The Power of Simplicity: Injustice in Unico

Ya know, Crunchyroll is a pretty good website.  In addition to that simulcast business we all take for granted, they pepper us with shotgun blasts of catalog content on an increasingly regular basis.  The last couple of months have seen them unveil some particularly good and noteworthy shows.  In late April, CR’s batch of releases included the 1981 film Unico, which absolutely jumped off the page at me.  I hadn’t ever seen Sanrio’s beloved classic—released in English as The Fantastic Adventures of Unico—and since it was now available to stream freely, I was all out of excuses.

Watching this movie turned out to be a great decision.  I was absolutely delighted by Unico, specifically its simplicity.  I don’t at all mean this as a pejorative; simplicity should not be equated here with insignificance.  Often, the clarity and singular focus of simpler stories make them far more emotionally effective (and, at times, more intellectually satisfying) than grander, multifaceted yarns, and this is certainly the case with Unico.  The raw power present within the imagery of the film would be blunted if your brain wasn’t completely in the moment.  Each scene is able to speak for itself and, thus, clearly articulate itself, producing within the viewer emotional responses more deep or complex than the actual story itself.  This is the mark of simple and effective visual storytelling.


For the purposes of elaboration, I’d like to unpack Unico’s opening scenes.  Our hero, the titular character Unico, is a young unicorn granted a special power from birth: he can make people happy.  Anyone who interacts with Unico will find happiness, either through his granting a simple wish of theirs or through the joy that the unicorn brings into their life.  The gods are none too pleased that such a power exists in the human world, for human beings are meant to attain happiness only by striving for it.  Just giving it to people misses the whole point, so they say.

Thus, Unicio’s divine punishment is exile to someplace ominously called The Hill of Oblivion, a place so out of human reach that no one would ever be made happy by Unico again.  The gods delegate the task of the exile to The West Wind, but, she feels pity for Unico and cannot bring herself to whisk him all the way to The Hill of Oblivion.  Instead, she places him on a desolate, craggy beach at the ends of the Earth.  Her sorrowful parting words to a sleeping Unico are, “The gods will never find you so long as you don’t use your power to make others happy.”


As I watched the story’s introductory act, I thought to myself, “Why are you so mad, gods?”  What’s the big deal here?  Even if your job is to allocate happiness, isn’t little Unico just making it easier for you?  It turns out that, when it comes to happiness, ease of distribution matters far less than method of obtainment, at least as far as us mortals are concerned.  According to the gods of Unico, happiness is something to be earned, not merely received.  Moreover, it ought to be earned through them.  If Unico is all it takes to make people happy, what are people going to need the gods for?

We aren’t informed as to what criteria one has to meet in order to merit happiness, but you’d think that if any creature is deserving of the gods’ blessing, it’s Unico.  He’s a being whose natural tendency is to bring joy and goodness into the lives of those around him.  Yet, because this tendency subverts the system/laws the gods have in place, Unico, and those he whose lives he might potentially enrich, must suffer.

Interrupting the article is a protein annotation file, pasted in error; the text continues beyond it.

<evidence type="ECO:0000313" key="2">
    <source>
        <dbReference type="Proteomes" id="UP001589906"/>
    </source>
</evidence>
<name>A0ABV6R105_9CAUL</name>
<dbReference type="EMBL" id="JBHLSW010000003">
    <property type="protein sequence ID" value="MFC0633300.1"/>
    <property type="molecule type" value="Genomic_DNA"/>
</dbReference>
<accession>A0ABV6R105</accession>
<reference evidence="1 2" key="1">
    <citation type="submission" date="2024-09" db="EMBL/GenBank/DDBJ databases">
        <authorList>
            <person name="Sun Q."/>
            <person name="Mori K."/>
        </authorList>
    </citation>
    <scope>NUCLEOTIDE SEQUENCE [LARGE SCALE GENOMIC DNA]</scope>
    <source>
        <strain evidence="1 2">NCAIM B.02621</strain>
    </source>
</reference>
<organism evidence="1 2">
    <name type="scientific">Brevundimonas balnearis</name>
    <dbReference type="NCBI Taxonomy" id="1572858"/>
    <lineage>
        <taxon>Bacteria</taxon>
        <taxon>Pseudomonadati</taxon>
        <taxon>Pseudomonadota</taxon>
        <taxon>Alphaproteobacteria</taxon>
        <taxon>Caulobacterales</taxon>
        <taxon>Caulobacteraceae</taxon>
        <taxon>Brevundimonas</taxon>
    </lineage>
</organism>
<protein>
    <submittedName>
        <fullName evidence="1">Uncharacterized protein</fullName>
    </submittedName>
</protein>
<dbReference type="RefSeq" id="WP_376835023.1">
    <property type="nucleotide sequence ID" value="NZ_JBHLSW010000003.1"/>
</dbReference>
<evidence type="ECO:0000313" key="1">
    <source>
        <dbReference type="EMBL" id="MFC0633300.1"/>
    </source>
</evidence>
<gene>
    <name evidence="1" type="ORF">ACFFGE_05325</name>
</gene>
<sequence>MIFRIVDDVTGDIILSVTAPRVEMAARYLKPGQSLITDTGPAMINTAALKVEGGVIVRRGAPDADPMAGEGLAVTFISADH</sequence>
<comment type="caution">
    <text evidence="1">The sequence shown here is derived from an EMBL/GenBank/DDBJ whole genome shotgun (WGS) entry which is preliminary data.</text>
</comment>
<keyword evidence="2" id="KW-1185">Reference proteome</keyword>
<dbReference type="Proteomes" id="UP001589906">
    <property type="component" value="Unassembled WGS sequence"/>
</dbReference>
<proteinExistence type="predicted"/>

Think, for a moment, on what the gods have done here.  The exile is bad enough, but Unico has been left with a truly horrific choice: live out the rest of your days refusing to be what you naturally are or receive further divine punishment.  As the film progresses, we see that Unico isn’t a neutral or indifferent being wielding a special power.  On the contrary, it is often Unico’s love, kindness and caring nature which prompt people to change their lives for the better.  The joy in which the young unicorn takes in communing with others spawns new joy in their hearts.  All of this emanates quite naturally from Unico; it’s very much who he is.  Describing Unico as “having a special power,” as the film does, might be a little misleading.  A fuller, more accurate description might be that Unico’s character, his being, is of a supernatural quality.


And, he’s being told to just stop being that.  Cease being yourself.  All the things you find pleasure in doing, things which flow from who you are, cannot be things you participate in any longer.  Sever your living experience from your self (in the way that German philosophers talk about the self).  Do this, or face the wrath of heaven. “The gods will never find you so long as you don’t use your power to make others happy.”  As The West Wind drops off the sleeping unicorn, the camera pans around the bleak, empty scenery.  This mirrors Unico’s soul when he wakes to find he can no longer be what it’s natural and good for him to be.  This absolutely breaks my heart.

Of course, this divine injustice is only the beginning of Unico’s story.  And, thankfully, it is a story whose tone does not remain sorrowful; Unico is full of humor, wonder, joy, and, alright, a few more bittersweet moments.  What’s great about the film is that you feel these emotions so strongly because of the simple, unbroken line from its heart to yours.

One Comment

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  1. Seems like a rather biting critique of “the nail that sticks out is hammered down”.

    Liked by 1 person

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